In order to achieve the highest benefit from diversification, investors must allocate a portion of their portfolio to uncorrelated asset classes. These investments have a historically low dependence on each other’s returns. The U.S. large cap stocks and U.S. Treasury bonds are the classic examples of uncorrelated assets. Historically, they have a negative correlation of -0.21. These two popular asset classes tend to move in opposite direction. U.S. Treasuries are considered a safe haven during bear markets, while large cap stocks are the investors’ favorite during strong bull markets. (For related reading, see: Diversification: It's All About (Asset) Class.)
4. Reduce Your Concentrated Positions
There is a high chance you already have an established investment portfolio, either in an employer-sponsored retirement plan, self-directed IRA or a brokerage account. If you own a security that represents more than 5% of your entire portfolio, then you have a concentrated position. Regularly, individuals and families may acquire these positions through employer 401(k) plan matching, stock awards, stock options, inheritance, gifts or just personal investing.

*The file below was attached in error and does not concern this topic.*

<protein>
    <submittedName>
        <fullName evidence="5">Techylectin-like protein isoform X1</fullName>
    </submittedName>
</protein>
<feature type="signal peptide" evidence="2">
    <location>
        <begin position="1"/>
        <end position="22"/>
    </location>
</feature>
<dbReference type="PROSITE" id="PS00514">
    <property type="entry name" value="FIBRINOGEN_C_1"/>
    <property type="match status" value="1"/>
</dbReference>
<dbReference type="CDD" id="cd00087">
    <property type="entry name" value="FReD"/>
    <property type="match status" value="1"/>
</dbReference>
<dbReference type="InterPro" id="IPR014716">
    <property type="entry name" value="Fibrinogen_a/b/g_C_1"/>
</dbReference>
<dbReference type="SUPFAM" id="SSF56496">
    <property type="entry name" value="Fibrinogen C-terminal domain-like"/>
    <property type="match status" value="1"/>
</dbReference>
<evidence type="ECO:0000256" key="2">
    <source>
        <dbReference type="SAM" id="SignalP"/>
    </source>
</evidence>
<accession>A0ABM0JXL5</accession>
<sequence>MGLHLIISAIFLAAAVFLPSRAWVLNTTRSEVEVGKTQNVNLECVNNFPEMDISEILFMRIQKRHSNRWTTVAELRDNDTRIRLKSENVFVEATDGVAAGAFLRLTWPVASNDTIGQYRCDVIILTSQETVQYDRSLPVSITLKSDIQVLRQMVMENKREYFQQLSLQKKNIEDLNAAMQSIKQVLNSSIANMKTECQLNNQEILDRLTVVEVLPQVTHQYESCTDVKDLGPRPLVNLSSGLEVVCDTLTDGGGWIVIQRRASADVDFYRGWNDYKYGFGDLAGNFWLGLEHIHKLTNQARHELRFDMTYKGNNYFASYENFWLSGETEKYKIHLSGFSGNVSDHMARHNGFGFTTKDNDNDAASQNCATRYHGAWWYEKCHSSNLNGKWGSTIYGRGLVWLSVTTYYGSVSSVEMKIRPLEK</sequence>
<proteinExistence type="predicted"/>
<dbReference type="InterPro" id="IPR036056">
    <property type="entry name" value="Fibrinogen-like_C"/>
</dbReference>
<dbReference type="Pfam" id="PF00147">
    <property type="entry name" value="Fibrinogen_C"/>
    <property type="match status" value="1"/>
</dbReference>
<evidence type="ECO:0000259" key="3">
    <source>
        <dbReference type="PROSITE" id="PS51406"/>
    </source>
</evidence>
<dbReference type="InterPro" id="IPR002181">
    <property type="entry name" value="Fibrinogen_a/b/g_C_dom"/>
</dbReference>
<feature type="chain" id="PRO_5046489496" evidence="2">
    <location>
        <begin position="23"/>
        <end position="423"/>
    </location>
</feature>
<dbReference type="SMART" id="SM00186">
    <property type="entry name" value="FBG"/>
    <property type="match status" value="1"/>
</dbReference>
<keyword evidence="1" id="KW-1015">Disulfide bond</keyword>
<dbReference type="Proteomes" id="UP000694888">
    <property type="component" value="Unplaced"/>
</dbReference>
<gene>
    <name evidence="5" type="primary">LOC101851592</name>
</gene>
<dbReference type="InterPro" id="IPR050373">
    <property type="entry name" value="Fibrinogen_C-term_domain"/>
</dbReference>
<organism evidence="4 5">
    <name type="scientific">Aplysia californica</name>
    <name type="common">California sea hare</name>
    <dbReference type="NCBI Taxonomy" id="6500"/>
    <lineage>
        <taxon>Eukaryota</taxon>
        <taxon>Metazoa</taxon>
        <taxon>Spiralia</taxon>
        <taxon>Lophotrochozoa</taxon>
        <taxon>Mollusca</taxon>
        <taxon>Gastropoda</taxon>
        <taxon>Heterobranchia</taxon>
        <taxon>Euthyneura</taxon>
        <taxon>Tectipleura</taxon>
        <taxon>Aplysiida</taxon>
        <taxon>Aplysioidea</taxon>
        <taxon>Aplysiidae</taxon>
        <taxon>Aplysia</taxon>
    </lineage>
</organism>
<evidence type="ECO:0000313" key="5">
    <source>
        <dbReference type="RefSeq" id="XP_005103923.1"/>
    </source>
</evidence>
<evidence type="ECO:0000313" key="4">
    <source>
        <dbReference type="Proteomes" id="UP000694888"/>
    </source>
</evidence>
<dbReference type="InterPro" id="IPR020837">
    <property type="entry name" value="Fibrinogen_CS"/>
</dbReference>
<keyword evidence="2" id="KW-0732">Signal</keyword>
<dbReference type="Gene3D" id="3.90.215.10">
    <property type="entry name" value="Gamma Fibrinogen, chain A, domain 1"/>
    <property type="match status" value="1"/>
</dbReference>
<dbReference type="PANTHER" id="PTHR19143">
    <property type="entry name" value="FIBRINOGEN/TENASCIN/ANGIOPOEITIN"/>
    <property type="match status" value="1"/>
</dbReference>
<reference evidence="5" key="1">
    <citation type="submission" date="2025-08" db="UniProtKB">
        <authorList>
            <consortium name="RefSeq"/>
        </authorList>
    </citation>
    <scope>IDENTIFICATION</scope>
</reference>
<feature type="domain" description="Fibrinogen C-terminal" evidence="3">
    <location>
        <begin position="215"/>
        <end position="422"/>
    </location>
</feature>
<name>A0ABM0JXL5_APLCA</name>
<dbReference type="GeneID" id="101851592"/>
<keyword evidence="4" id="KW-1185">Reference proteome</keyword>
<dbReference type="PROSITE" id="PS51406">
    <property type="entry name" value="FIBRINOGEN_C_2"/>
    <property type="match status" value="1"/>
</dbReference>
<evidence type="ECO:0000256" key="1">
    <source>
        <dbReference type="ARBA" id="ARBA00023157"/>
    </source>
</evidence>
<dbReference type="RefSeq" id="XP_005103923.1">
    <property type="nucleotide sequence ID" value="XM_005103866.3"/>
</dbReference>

The risk of having a concentrated position is that it can drag your portfolio down significantly if the investment has a bad year or the company has a broken business model. Consequently, you can lose a significant portion of your investments and retirement savings. Managing concentrated positions can be complicated. Often, they have restrictions on insider trading. And other times, they can sit on significant capital gains that can trigger large tax bills if sold. (For related reading, see: Solutions for Concentrated Positions.)
5. Rebalance Regularly
Portfolio rebalancing is the process of bringing your portfolio back to the original target allocation. As your investments grow at different rates they will start to deviate from their original target allocation. This is very normal. Sometimes certain investments can have a long run until they become significantly overweight in your portfolio. Other times an asset class might have a bad year, lose a lot of its value and become underweight.